Friday, March 14, 2008

"Go on, get out - last words are for fools who haven't said enough."

As I'm sure you know from all the documentaries, newspaper articles and insightful analysis (sarcastic? me?), today it is one hundred and twenty five years since Karl Marx angrily uttered perhaps the greatest 'famous last words' of all time. Thanks to Marx and Coca-Cola for reminding me.

It is only about eight and half trips round the sun since I read The Communist Manifesto for the first time, and opened my eyes to the world of Marx. Or rather, to the world, because they are one and the same thing. He says all this complicated stuff, but it's actually really simple. In a sane, communist, society it would surely be 'common sense', but in this profit-driven one we are taught a ridiculous array of myths and legends before we can even raise a voice to object. I read Marx and Marxists a lot, but my understanding of Marxism is deepened every day, by every single interaction I see or take part in.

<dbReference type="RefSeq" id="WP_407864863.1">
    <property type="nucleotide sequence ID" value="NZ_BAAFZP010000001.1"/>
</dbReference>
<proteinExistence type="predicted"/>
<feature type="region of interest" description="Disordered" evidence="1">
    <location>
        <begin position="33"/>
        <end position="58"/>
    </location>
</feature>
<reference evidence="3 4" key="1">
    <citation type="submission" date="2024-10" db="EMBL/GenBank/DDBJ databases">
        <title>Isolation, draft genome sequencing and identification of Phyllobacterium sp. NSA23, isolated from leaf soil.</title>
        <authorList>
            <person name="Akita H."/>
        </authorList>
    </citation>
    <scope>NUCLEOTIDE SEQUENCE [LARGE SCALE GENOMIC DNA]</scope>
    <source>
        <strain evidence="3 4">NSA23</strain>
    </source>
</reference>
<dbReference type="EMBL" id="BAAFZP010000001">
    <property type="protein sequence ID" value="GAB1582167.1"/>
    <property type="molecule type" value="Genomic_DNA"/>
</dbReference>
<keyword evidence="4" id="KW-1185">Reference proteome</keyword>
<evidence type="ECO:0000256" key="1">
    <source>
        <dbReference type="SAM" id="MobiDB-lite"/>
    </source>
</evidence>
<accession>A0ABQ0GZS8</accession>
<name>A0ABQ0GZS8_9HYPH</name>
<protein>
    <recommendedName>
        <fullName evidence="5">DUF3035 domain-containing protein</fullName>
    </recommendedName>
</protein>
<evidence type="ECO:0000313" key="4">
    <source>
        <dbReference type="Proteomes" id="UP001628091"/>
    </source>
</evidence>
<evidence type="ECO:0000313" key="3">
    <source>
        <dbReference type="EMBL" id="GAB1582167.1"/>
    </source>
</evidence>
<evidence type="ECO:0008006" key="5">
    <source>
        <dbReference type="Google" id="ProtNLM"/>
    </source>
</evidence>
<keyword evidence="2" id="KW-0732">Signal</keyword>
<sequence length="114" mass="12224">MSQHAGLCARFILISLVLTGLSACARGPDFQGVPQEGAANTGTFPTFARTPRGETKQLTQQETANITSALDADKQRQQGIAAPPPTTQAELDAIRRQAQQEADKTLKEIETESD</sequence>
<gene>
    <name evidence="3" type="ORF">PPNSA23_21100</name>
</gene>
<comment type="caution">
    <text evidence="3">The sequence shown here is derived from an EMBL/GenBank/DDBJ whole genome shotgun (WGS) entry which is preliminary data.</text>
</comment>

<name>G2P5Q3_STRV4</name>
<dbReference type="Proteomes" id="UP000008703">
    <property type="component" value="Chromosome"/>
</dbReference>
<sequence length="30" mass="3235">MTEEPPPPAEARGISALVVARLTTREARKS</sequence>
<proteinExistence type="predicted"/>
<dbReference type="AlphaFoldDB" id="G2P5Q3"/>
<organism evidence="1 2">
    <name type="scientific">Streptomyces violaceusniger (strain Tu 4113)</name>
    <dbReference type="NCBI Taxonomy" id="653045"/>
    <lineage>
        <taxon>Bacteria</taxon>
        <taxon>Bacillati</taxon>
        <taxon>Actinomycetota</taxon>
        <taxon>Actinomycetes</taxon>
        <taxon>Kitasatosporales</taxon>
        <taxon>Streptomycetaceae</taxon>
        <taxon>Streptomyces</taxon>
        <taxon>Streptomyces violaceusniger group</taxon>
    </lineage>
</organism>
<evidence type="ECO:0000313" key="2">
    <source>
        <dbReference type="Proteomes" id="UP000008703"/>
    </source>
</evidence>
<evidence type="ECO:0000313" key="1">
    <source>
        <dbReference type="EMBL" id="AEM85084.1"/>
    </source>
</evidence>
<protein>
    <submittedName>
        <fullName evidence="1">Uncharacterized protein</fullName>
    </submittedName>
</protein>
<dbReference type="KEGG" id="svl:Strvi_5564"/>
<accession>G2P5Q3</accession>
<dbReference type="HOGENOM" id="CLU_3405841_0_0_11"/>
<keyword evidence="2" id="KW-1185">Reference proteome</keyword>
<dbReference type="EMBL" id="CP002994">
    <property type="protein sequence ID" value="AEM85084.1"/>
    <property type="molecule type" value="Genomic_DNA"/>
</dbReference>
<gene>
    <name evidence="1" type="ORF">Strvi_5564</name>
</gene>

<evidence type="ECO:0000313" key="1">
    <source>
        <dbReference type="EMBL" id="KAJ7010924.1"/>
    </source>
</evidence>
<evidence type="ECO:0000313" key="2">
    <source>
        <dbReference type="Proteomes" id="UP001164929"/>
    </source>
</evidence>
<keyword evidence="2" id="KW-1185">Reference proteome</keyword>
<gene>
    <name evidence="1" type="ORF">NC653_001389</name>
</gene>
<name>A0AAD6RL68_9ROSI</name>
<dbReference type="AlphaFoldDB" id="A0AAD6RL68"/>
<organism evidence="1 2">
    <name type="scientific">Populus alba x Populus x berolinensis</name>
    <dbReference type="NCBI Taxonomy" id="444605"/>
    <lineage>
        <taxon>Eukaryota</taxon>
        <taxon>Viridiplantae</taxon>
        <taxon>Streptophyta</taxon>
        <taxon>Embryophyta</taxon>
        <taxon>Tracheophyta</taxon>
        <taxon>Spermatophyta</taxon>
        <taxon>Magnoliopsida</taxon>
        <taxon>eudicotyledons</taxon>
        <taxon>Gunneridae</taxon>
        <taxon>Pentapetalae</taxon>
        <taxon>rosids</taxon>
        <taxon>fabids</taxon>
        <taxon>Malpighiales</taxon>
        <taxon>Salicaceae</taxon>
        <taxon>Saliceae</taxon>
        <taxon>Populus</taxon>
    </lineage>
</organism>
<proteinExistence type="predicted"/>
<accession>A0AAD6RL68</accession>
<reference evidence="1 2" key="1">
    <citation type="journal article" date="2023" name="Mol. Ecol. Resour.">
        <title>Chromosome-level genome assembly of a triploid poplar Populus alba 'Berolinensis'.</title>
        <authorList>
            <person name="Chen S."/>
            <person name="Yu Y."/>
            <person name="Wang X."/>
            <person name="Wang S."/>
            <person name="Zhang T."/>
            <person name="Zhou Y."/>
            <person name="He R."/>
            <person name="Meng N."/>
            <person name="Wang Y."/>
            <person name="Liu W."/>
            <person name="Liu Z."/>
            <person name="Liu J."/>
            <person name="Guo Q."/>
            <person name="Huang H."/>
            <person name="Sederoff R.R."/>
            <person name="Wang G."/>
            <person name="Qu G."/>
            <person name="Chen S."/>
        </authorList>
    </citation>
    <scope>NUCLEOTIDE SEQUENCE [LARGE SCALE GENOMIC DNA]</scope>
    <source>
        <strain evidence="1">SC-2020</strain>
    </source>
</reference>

As Engels observed at his friend's funeral:
Marx discovered the law of development of human history: the simple fact, hitherto concealed by an overgrowth of ideology, that mankind must first of all eat, drink, have shelter and clothing, before it can pursue politics, science, art, religion, etc.; that therefore the production of the immediate material means, and consequently the degree of economic development attained by a given people or during a given epoch, form the foundation upon which the state institutions, the legal conceptions, art, and even the ideas on religion, of the people concerned have been evolved, and in the light of which they must, therefore, be explained, instead of vice versa, as had hitherto been the case.
He's a century and a quarter dead. He's trees, he's grass, he's flowers. But he gave us the keys to the universe, so rattle your chains in his memory anyway. You have nothing to lose...
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